An additional area of potential for ChatGPT is in simulations. A physician in medical school or their residency may see value in setting up a simulation via ChatGPT to practice communication with different patients. For example, a physician may encounter a particularly combative patient in their career, and a ChatGPT simulation might help the physician understand the best way to engage with them. Or a physician may be working in a different country than they were raised in. A ChatGPT simulation could help get them up to speed on the unique cultural norms and expectations that they should consider in discussing signs and symptoms, diagnosis, and treatment with their patients.

How could technology platforms benefit from leveraging Generative AI?

From my perspective, technology platforms and their users will get the most from leveraging generative AI when done so in combination with robotic process automation (RPA). Generative AI is the brain, providing ideas and direction, while automation is the arms and legs that carry out the work. To continue with the anatomical metaphor, they truly do go hand in hand.

In the healthcare system, this combination could help address some of issues surrounding unpredictable demand and labor shortages. We are nowhere near the possibility of workers being replaced by AI. In contrast, AI can greatly enhance the execution of uniquely human skills like empathy, creativity, problem-solving, and judgment.Most healthcare AI programs are designed to empower and augment the highly skilled healthcare worker.

Also, more broadly speaking, I find it interesting how generative AI is a user-friendly interface that, at an early stage, can help machines understand users much better than users understand machines. For decades, machines have gathered data on humans and human behavior—and they can now tap that data to make it easier for humans and machines to work together. I’m excited to see how this continues to evolve.

Your take on the future of ML uses in healthcare and finance:

Although healthcare certainly has traditional finance departments with responsibilities like tax planning and accounting, a compelling sweet spot for AI, machine learning, and RPA is the revenue cycle.

The revenue cycle essentially follows a patient through the process of obtaining healthcare, from the point when they pre-register for an appointment to when a bill is sent. It’s a very well-defined processthat AI, machine learning, and RPA can simplify and accelerate throughout.

From the start, these technologies can help a receptionist or scheduler understand the patient’s circumstances. They can support physicians and other staff in understanding why a claim was denied by insurance, then facilitate the development of an effective denial claim to ideally achieve a better outcome. They can help physicians obtain prior authorizations for procedures. They can even help patients better understand the bill that they receive following an appointment.

Many healthcare providers are not currently automating this process. A 2022 survey by AKASA found that around a quarter of healthcare finance leaders say they need to hire more than 20 employees to fully staff their revenue cycle departments. Not being able to adequately hire for this manual process is a significant problem for healthcare organizations—presenting a strong opportunity for AI, machine learning, and RPA to make the most of existing staff and resources.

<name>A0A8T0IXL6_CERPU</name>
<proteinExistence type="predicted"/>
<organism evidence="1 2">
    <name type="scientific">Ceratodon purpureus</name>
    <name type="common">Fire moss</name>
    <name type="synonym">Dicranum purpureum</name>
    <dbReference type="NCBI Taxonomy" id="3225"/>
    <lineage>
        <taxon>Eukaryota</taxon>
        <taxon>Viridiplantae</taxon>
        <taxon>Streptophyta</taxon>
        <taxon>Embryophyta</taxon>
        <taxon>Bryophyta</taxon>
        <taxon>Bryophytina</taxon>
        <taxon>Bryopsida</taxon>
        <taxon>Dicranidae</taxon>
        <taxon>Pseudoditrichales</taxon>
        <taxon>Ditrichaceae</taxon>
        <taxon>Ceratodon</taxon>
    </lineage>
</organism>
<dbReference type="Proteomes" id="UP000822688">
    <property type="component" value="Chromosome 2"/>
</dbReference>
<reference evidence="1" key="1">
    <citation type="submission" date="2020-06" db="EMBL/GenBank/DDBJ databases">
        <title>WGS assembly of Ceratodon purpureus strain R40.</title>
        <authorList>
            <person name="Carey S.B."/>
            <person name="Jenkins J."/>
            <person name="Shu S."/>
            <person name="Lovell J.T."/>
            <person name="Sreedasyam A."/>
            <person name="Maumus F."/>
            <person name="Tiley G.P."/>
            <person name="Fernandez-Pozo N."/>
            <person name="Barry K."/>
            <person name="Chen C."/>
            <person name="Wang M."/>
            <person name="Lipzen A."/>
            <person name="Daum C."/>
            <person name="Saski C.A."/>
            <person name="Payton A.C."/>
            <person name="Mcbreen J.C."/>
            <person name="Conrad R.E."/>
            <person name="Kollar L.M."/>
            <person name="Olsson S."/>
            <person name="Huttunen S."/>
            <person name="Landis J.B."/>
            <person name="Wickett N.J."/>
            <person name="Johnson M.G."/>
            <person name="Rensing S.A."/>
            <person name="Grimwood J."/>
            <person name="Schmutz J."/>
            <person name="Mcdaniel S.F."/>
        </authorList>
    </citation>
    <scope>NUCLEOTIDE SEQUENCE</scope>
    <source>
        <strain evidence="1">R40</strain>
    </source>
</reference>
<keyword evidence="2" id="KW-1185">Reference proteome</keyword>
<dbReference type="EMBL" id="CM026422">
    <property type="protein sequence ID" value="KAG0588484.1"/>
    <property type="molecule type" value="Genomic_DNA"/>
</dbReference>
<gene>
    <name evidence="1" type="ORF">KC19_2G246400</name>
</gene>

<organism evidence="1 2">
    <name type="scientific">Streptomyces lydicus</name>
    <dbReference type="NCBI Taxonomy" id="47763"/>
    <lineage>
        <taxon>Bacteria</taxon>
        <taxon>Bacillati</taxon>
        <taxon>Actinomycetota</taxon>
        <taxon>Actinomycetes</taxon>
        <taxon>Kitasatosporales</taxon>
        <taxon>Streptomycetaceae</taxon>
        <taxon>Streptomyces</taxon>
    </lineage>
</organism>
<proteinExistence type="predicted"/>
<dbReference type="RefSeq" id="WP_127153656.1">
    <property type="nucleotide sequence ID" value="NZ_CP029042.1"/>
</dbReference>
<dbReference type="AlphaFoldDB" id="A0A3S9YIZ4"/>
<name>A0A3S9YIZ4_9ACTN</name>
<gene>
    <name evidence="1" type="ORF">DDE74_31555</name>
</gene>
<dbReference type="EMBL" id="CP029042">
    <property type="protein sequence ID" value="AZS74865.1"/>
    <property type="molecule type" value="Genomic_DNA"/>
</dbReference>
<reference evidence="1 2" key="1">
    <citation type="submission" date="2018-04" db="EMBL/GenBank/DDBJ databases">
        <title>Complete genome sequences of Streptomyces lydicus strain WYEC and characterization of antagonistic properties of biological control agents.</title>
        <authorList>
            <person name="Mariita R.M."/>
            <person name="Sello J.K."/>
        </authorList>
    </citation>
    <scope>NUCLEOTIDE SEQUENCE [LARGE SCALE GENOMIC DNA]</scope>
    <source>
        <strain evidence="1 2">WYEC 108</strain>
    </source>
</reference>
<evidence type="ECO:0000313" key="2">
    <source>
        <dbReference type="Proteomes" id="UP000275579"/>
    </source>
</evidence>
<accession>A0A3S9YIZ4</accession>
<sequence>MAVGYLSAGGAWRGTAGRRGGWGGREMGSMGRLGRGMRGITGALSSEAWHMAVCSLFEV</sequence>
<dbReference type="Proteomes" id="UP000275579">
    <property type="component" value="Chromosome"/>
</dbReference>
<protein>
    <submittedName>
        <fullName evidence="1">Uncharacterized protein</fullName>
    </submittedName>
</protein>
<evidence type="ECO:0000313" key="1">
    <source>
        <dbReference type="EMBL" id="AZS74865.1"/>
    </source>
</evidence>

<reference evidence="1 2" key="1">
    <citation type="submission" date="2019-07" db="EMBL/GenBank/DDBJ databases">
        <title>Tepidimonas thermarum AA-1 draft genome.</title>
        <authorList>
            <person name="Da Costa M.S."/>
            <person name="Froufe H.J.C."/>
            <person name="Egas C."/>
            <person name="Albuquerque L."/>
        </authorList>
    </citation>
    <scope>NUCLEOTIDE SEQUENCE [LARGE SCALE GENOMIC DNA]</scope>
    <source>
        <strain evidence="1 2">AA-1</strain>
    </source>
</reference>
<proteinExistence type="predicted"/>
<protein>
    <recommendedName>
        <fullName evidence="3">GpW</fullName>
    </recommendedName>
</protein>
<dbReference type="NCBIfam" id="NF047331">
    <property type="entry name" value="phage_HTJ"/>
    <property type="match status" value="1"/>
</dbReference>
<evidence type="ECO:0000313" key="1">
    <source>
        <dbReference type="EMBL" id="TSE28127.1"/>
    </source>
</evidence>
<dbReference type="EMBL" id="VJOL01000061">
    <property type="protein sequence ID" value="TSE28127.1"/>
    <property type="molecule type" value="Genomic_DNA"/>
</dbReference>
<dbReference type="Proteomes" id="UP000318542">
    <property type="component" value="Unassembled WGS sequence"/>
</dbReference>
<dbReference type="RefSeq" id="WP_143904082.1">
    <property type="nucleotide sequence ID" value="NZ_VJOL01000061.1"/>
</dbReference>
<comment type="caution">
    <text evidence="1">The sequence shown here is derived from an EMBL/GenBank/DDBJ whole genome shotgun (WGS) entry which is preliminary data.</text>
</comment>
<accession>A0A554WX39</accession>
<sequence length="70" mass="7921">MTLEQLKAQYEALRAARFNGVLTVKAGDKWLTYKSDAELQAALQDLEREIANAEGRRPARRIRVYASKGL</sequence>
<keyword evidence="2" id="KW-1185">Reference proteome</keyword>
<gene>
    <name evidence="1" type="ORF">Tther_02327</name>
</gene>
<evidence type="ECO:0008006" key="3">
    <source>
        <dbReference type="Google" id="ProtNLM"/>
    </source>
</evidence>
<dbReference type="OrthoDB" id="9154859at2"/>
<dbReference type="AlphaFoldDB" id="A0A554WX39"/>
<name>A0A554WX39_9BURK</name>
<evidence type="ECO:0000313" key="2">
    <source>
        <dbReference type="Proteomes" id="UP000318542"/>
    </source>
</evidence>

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Thank you, Yan! That was fun and we hope to see you back on AiThority.com soon.

[To share your insights with us, please write to sghosh@martechseries.com]

Yan Chow, MD, MBA is the Global Healthcare Industry Leader at Automation Anywhere, a leader in the robotic process automation (RPA) industry. Previously he served as Medical Director for Digital Medicine in the Translational Medicine group at Amgen, where he led efforts to incorporate digital technologies and advanced analytics into clinical trials. Prior to that, Dr. Chow was Chief Innovation Officer at LongView International Technology Solutions. Until 2014, Dr. Chow was the national Director of the Innovation & Advanced Technology Group (IAT) at Kaiser Permanente  and assessed emerging clinical information technologies; Dr. Chow also had a successful clinical practice at Kaiser Permanente for several decades. Dr. Chow has founded and advised several startups in the healthcare technology, storage, and database spaces and has received multiple awards for his work in healthcare IT. He holds an A.B. from Harvard University, an M.D. from UC San Diego, and an MBA from UC Berkeley’s Haas School of Business.

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Automation Anywhere is the No. 1 cloud automation platform, delivering automation and process intelligence solutions across all industries to automate end-to-end business processes for the fastest path to enterprise transformation. The company offers the world’s only cloud-native platform combining RPA, artificial intelligence, machine learning, and analytics to automate repetitive tasks and build enterprise agility, freeing up humans to pivot to the next big idea and build deeper customer relationships that drive business growth.